5 Years After Mt. Gox’s Collapse, 4 CEOs Reflect on How It All Went So Wrong

Five years ago, the world’s largest bitcoin exchange collapsed. Over the course of a few days, the Tokyo-based Mt. Gox, which had handled over 70 percent of bitcoin transactions, suspended trading, closed its website, and filed for bankruptcy, reporting that 850,000 bitcoin had vanished as the result of a hack. Half a decade later, the situation remains a huge mess, with creditors still trying to retrieve their funds. To put it all in perspective, we reached out to two crypto exchange CEOs (BitMEX’s Arthur Hayes and Zebpay’s Ajeet Khurana) and a pair of wallet company chief execs (Ledger’s Eric Larchevêque and Edge’s Paul Puey). Their responses have been lightly edited.

Where were you when you heard the news that Mt. Gox had collapsed? What impact did it have on the crypto landscape?

Eric Larchevêque: I was working on opening La Maison du Bitcoin (The House of Bitcoin), a bitcoin center in Paris. The collapse triggered extreme media reactions, saying that bitcoin was dead and couldn’t recover. The mood was quite gloomy, and many people I knew were impacted by the loss. But despite the contrarian forces, the promise of bitcoin held, and it showed how resilient it was to adversity.

Arthur Hayes

Arthur Hayes: I was at the gym in Hong Kong. I expected some sort of collapse given how disconnected the Mt. Gox price was from Bitstamp’s. The collapse confirmed the bitcoin bear market was in full swing.

Paul Puey: I was at our original Edge office, and it honestly did not surprise me. Many people saw it coming and had already made attempts to get off the sinking Titanic. Some were successful, and some weren’t. Many like to think it caused or contributed to the 2014 price decline, but we were already in the downtrend. The collapse had an eye-opening effect on the importance of private key ownership. Unfortunately, humans are shortsighted and we now see annual “goxxing” events, with Quadriga being the latest.

Why, five years later, are exchanges such as QuadrigaCX still collapsing?

Larchevêque: In the early days, many exchanges were built by entrepreneurs believing in crypto but having absolutely no clue about security, best practices, and regulations. QuadrigaCX comes from the Mt. Gox legacy of thinking that basic web-programming tools are good enough to manage critical financial platforms.

Ajeet Khurana

Ajeet Khurana: Crypto as a space has set a level playing field between big corporations and startups. While this has happened repeatedly throughout history, with platforms such as the internet, with crypto the first-mover advantage is still with new-gen entrepreneurs. Unfortunately, not many innovators have been able to build the business-continuity plan and security robustness that this industry demands.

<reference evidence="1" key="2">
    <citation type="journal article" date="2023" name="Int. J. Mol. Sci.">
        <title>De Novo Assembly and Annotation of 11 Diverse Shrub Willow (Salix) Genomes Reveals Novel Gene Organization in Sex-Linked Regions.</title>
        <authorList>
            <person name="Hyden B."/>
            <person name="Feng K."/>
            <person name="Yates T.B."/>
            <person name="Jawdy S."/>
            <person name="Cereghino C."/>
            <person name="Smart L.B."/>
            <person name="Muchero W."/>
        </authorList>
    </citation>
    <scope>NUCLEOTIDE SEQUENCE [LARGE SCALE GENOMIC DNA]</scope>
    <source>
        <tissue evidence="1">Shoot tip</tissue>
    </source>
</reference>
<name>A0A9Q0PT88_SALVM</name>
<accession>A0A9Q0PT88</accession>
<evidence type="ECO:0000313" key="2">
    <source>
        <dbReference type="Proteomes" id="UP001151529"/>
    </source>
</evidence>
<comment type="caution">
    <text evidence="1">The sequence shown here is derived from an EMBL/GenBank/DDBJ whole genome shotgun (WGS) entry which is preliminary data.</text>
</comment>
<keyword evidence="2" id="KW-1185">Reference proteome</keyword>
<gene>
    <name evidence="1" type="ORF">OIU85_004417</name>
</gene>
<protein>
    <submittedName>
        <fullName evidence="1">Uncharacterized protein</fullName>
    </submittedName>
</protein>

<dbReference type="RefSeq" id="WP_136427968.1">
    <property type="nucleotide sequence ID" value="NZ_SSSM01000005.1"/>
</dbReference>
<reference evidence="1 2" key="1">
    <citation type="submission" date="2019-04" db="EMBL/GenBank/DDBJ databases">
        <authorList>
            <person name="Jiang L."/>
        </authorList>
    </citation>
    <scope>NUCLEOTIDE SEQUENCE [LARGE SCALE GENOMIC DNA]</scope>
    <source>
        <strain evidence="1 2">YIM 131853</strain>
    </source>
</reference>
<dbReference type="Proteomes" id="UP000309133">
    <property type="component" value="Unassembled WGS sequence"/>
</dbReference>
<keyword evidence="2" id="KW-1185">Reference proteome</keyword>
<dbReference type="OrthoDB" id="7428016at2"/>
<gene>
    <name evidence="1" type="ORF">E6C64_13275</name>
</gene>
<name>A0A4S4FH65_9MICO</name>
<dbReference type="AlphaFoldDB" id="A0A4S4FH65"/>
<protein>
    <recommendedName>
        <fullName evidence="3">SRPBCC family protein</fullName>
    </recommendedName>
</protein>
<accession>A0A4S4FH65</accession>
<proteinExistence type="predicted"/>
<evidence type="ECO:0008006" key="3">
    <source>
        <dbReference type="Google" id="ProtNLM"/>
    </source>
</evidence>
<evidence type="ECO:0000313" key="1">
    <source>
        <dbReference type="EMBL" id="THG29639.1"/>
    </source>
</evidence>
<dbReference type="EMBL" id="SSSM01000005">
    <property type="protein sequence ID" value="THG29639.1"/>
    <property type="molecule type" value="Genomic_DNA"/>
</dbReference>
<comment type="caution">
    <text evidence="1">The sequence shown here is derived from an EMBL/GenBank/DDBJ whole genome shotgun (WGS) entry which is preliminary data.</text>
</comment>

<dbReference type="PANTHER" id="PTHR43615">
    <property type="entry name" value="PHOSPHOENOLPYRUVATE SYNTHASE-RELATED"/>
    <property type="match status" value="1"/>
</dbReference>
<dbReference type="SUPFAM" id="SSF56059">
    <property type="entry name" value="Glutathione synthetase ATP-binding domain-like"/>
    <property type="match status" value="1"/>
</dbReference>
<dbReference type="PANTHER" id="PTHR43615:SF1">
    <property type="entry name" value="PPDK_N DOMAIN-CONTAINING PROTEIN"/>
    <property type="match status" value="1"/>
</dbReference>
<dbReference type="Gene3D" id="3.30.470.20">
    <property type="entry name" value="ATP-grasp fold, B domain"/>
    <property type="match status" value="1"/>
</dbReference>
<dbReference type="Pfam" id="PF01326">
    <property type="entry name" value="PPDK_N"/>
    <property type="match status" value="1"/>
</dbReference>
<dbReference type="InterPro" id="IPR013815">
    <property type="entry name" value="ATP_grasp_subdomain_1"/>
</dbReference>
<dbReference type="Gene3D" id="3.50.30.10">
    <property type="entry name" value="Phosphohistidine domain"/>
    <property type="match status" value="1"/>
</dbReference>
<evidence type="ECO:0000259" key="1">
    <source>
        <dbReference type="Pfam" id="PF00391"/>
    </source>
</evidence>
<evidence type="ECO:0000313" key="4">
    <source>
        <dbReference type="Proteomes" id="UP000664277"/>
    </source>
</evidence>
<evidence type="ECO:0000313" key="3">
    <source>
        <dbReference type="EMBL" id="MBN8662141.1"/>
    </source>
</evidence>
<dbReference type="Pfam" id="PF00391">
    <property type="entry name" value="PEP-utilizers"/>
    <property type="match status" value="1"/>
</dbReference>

Hayes: Humans will be humans. Some are lazy, some are inept, some are dishonest. That is not special to bitcoin. Banks still go under, commit fraud, and break laws.

Puey: We still see exchanges collapsing because the fundamentals of crypto security haven’t changed. Crypto with a third-party custodian is playing with fire. There’s too much incentive to hack or internally steal anonymous digital money. Only when the world migrates to user-controlled, noncustodial solutions will we see the end of exchanges collapsing.

Related: The Man Who Lost Everyone’s Bitcoin

What needs to happen for exchanges to become more trustworthy?

Larchevêque: Exchanges need to be audited on their security process and adhere to very high standards when dealing with private keys management, both in terms of technology and governance. Regulators, whose role is to protect the end customer, must enforce the use of state-of-the-art hardware security systems.

Eric Larchevêque

Khurana: Security in the crypto space has generally not been communicated well. At Zebpay, we invest more in security than what a small exchange would spend on its entire operations. However, for a layperson the difference is not evident until the other exchange gets hacked. This has put the onus on exchanges like ourselves to do a better job of communicating how we keep our infrastructure and customer coins secure. There will always be exchanges that are very secure and others that aren’t; consumers will have to pick.

Hayes: Exchanges with a good and clean track record are trusted by the ecosystem. However, bitcoin allows you to be your own bank. Exchanges should only be trusted with funds to be traded. Exchanges should never be used as a wallet. The ecosystem should be concerned about any organization that holds others’ private keys.

Puey: It’s not about becoming trustworthy. It’s about exchanges removing financial incentive to break users’ trust and incentive for attackers to hack the exchanges. To do this, exchanges need to become noncustodial.

What do you make of Brock Pierce’s Gox Rising effort, whose “mission is to support creditors of the Mt. Gox Estate in maximizing their recoveries and to relaunch the defunct Mt. Gox Exchange”?

Paul Puey

Khurana: Any attempt made to support the creditors of Mt. Gox is hard to disagree with. However, apart from any digital assets that were recovered from the hackers, there isn’t a straightforward or hard value that creditors can get. Perhaps the Mt. Gox customer base, if encashed in a certain way, can help the creditors. At Zebpay, we have often had suggestions and offers of ways to capitalize on the Mt. Gox brand and consumer base, but such propositions generally end up being gimmicky.

Puey: It’s an absolutely valiant effort. I’m not sure that keeping the brand for a new exchange is a good idea, given that “goxxed” is now a verb in crypto lingua. However, any attempt at recovering value for those early users will be appreciated.

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